Subject(s)
COVID-19 , Communication Barriers , Cystic Fibrosis , Disease Transmission, Infectious/prevention & control , Health Services Accessibility , Patient Participation , Telemedicine , Adult , COVID-19/epidemiology , COVID-19/prevention & control , Child , Cystic Fibrosis/epidemiology , Cystic Fibrosis/psychology , Cystic Fibrosis/therapy , Female , Health Services Accessibility/organization & administration , Health Services Accessibility/trends , Humans , Internet Access , Male , Needs Assessment , Patient Participation/methods , Patient Participation/psychology , Patient Satisfaction/statistics & numerical data , Quality Improvement , SARS-CoV-2 , Telemedicine/methods , Telemedicine/organization & administration , Telemedicine/standards , United States/epidemiology
19.
J Cyst Fibros ; 20 Suppl 3: 57-63, 2021 12.
Article in English | MEDLINE | ID: covidwho-1587342

ABSTRACT

BACKGROUND: Cystic fibrosis (CF) programs and people with CF (PwCF) employed various monitoring methods for virtual care during the COVID-19 pandemic. This paper characterizes experiences with remote monitoring across the U.S. CF community. METHODS: The CF Foundation (CFF) sponsored distribution of home spirometers (April 2020 to May 2021), surveys to PwCF and CF programs (July to September 2020), and a second program survey (April to May 2021). We used mixed methods to explore access, use, and perspectives regarding the use of remote monitoring in future care. RESULTS: By October 2020, 13,345 spirometers had been distributed, and 19,271 spirometers by May 2021. Programs (n=286) estimated proportions of PwCF with home devices increased over seven months: spirometers (30% to 70%), scales (50% to 70%), oximeters (5% to 10%) with higher estimates in adult programs for spirometers and oximeters. PwCF (n=378) had access to scales (89%), followed by oximeters (48%) and spirometers (47%), often using scales and oximeters weekly, and spirometers monthly. Over both surveys, some programs had no method to collect respiratory specimens for cultures associated with telehealth visits (47%, n=132; 41%, n=118). Most programs (81%) had a process for phlebotomy associated with a telehealth visit, primarily through off-site labs. Both PwCF and programs felt future care should advance remote monitoring and recommended improvements for access, training, and data collection systems. CONCLUSIONS: PwCF and programs experienced unprecedented access to remote monitoring and raised its importance for future care. Improvements to current systems may leverage these shared experiences to augment future care models.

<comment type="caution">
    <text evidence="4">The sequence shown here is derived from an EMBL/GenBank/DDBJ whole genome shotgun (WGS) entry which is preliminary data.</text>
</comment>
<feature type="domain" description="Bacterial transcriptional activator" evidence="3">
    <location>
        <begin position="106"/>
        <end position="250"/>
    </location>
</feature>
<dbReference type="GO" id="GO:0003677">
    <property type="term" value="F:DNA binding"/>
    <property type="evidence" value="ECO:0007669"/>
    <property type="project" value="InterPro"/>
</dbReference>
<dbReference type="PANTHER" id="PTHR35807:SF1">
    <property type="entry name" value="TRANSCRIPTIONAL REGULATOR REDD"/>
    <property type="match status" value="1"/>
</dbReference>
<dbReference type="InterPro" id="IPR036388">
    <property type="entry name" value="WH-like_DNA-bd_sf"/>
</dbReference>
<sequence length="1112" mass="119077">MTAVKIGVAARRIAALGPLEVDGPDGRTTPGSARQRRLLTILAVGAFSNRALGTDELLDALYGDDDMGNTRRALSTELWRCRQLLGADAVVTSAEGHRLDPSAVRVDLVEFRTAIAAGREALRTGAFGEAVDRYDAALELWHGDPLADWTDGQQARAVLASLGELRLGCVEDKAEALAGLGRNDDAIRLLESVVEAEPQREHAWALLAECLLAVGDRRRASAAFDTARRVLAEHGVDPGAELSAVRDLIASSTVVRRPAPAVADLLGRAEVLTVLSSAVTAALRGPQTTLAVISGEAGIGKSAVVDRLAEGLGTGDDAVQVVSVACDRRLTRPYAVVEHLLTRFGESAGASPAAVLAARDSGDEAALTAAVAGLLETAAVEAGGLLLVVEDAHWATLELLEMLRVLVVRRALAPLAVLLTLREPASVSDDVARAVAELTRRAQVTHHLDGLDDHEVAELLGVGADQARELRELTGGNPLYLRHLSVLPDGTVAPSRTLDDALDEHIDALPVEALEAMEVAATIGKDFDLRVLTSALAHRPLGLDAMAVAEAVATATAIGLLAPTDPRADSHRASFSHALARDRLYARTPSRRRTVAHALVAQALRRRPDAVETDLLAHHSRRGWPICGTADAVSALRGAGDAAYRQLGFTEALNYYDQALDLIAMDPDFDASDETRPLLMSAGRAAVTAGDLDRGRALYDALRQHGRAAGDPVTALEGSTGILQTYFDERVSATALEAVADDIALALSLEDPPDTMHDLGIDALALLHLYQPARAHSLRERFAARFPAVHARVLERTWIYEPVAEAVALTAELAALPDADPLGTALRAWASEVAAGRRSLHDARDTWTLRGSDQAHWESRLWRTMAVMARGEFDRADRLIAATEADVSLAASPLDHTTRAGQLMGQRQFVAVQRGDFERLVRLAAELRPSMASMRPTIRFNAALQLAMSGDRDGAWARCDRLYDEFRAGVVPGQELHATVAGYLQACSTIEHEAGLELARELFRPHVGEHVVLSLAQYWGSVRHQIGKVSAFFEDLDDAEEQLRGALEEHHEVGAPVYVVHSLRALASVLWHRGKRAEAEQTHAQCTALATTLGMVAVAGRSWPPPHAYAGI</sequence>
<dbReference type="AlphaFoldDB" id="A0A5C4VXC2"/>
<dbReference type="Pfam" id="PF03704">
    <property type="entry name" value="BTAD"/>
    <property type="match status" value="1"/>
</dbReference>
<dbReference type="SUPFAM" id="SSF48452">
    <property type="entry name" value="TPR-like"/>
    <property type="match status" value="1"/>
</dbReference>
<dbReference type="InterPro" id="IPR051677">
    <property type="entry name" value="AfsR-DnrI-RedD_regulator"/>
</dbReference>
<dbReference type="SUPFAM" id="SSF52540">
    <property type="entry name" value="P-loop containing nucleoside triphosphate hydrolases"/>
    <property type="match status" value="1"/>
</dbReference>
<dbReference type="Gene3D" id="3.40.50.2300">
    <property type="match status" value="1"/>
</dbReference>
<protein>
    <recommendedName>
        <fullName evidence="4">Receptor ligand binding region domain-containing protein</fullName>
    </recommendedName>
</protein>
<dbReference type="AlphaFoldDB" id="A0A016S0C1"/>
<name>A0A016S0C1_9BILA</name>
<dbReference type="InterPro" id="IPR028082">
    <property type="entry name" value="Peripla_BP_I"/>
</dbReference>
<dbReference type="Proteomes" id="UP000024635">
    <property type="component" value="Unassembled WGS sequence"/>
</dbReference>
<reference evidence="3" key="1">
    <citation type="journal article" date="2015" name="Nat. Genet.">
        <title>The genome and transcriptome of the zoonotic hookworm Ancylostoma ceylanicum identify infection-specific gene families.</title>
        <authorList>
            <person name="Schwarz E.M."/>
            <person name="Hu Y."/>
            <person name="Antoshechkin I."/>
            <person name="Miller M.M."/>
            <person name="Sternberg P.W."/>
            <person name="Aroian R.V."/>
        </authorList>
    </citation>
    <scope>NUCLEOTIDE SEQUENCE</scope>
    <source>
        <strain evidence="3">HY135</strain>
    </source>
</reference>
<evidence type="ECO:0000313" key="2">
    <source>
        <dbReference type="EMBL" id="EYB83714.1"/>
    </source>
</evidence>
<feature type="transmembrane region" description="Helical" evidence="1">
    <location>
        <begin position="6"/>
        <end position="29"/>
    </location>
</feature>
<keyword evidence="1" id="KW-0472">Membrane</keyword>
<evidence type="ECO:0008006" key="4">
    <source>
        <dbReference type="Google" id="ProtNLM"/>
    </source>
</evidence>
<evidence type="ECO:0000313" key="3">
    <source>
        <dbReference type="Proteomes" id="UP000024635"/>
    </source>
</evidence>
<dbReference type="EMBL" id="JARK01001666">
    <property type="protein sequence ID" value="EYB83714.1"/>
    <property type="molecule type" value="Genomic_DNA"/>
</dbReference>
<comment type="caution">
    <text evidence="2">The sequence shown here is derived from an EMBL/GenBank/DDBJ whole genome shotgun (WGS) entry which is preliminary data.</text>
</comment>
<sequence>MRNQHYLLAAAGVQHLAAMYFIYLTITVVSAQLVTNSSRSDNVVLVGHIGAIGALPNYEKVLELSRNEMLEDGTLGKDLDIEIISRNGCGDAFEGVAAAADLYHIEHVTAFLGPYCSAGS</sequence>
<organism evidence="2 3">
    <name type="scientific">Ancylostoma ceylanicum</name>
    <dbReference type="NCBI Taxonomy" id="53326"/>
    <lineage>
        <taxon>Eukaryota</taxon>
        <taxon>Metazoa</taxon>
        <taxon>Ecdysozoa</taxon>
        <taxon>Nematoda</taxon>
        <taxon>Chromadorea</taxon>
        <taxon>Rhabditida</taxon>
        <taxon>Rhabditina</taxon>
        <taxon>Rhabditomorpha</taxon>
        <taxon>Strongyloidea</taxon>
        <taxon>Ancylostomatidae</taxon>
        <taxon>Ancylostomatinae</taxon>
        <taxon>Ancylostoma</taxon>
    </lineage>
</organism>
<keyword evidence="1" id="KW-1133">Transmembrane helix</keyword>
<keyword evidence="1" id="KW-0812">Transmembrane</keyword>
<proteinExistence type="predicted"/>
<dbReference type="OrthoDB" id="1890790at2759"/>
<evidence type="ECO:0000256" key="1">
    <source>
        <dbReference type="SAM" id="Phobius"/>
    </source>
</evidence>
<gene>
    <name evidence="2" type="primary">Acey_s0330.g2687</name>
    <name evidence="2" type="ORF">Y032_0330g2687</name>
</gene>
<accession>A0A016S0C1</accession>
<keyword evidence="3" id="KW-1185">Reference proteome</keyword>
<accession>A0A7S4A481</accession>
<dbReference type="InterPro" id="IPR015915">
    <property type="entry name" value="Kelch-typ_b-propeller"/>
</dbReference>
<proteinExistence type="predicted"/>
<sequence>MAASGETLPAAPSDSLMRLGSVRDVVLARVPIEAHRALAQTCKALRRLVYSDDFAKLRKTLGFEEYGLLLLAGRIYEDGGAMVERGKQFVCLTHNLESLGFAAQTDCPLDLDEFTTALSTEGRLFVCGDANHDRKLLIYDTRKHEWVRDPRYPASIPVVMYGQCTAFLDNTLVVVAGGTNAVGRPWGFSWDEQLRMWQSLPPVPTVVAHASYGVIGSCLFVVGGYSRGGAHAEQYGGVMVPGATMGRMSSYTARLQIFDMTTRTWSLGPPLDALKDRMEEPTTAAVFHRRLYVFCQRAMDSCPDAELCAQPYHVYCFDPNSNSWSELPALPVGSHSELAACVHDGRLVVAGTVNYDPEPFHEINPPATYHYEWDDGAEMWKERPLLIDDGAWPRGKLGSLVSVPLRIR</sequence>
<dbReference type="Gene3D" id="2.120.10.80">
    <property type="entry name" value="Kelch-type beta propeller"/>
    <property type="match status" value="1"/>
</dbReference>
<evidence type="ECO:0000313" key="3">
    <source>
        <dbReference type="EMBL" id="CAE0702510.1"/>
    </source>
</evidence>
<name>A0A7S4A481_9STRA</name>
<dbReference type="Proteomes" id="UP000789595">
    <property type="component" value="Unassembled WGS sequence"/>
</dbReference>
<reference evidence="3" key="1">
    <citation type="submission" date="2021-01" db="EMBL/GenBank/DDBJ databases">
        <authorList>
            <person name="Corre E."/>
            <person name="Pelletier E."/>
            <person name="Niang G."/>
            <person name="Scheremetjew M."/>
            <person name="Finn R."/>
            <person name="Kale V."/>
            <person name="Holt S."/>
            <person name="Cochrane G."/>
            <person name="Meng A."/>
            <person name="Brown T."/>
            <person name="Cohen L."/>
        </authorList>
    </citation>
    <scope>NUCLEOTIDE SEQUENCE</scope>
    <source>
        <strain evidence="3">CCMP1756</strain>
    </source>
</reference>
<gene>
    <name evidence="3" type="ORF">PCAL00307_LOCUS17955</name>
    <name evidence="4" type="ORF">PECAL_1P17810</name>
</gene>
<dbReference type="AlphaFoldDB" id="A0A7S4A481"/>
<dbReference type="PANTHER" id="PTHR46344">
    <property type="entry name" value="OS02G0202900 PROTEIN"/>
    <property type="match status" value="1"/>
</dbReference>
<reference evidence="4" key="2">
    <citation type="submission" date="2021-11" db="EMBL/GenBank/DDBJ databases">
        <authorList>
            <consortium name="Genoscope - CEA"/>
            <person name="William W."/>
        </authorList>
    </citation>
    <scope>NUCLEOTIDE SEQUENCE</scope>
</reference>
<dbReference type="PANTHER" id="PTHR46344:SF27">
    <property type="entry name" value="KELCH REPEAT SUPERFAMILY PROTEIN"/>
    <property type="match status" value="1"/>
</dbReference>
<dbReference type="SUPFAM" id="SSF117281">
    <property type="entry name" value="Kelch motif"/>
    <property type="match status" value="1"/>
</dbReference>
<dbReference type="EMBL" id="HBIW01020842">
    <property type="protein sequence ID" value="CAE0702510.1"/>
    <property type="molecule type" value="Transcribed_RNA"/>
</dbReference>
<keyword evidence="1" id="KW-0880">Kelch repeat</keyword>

Subject(s)
COVID-19 , Cystic Fibrosis , Equipment and Supplies/supply & distribution , Home Care Services , Monitoring, Physiologic/methods , Spirometry , Adult , COVID-19/epidemiology , COVID-19/prevention & control , Child , Cystic Fibrosis/diagnosis , Cystic Fibrosis/epidemiology , Cystic Fibrosis/therapy , Delivery of Health Care/organization & administration , Delivery of Health Care/trends , Health Services Accessibility/organization & administration , Health Services Accessibility/standards , Home Care Services/organization & administration , Home Care Services/standards , Humans , Models, Organizational , Needs Assessment , Oximetry/instrumentation , Oximetry/methods , Quality Improvement , SARS-CoV-2 , Spirometry/instrumentation , Spirometry/methods , Telemedicine/methods , Telemedicine/standards , United States/epidemiology
20.
J Cyst Fibros ; 20 Suppl 3: 1-2, 2021 12.
Article in English | MEDLINE | ID: covidwho-1587341

ABSTRACT

The findings of this body of work are presented in the eight articles included in this supplement. The impact and perspectives of adult and pediatric care teams and patient/families are covered with special attention to mental health care, the financial and personnel impacts within care programs, the experiences of vulnerable and underrepresented patient populations, and implementation of remoting monitoring. Commentaries from colleagues provide a broader perspective, offering reflections on the findings and their implications regarding the future CF care model.


Subject(s)
COVID-19 , Cystic Fibrosis , Delivery of Health Care, Integrated/organization & administration , Delivery of Health Care/trends , Telemedicine , COVID-19/epidemiology , COVID-19/prevention & control , Communicable Disease Control/methods , Continuity of Patient Care , Cystic Fibrosis/epidemiology , Cystic Fibrosis/therapy , Health Services Accessibility/organization & administration , Health Services Accessibility/trends , Humans , Organizational Innovation , SARS-CoV-2 , Telemedicine/organization & administration , Telemedicine/standards , United States/epidemiology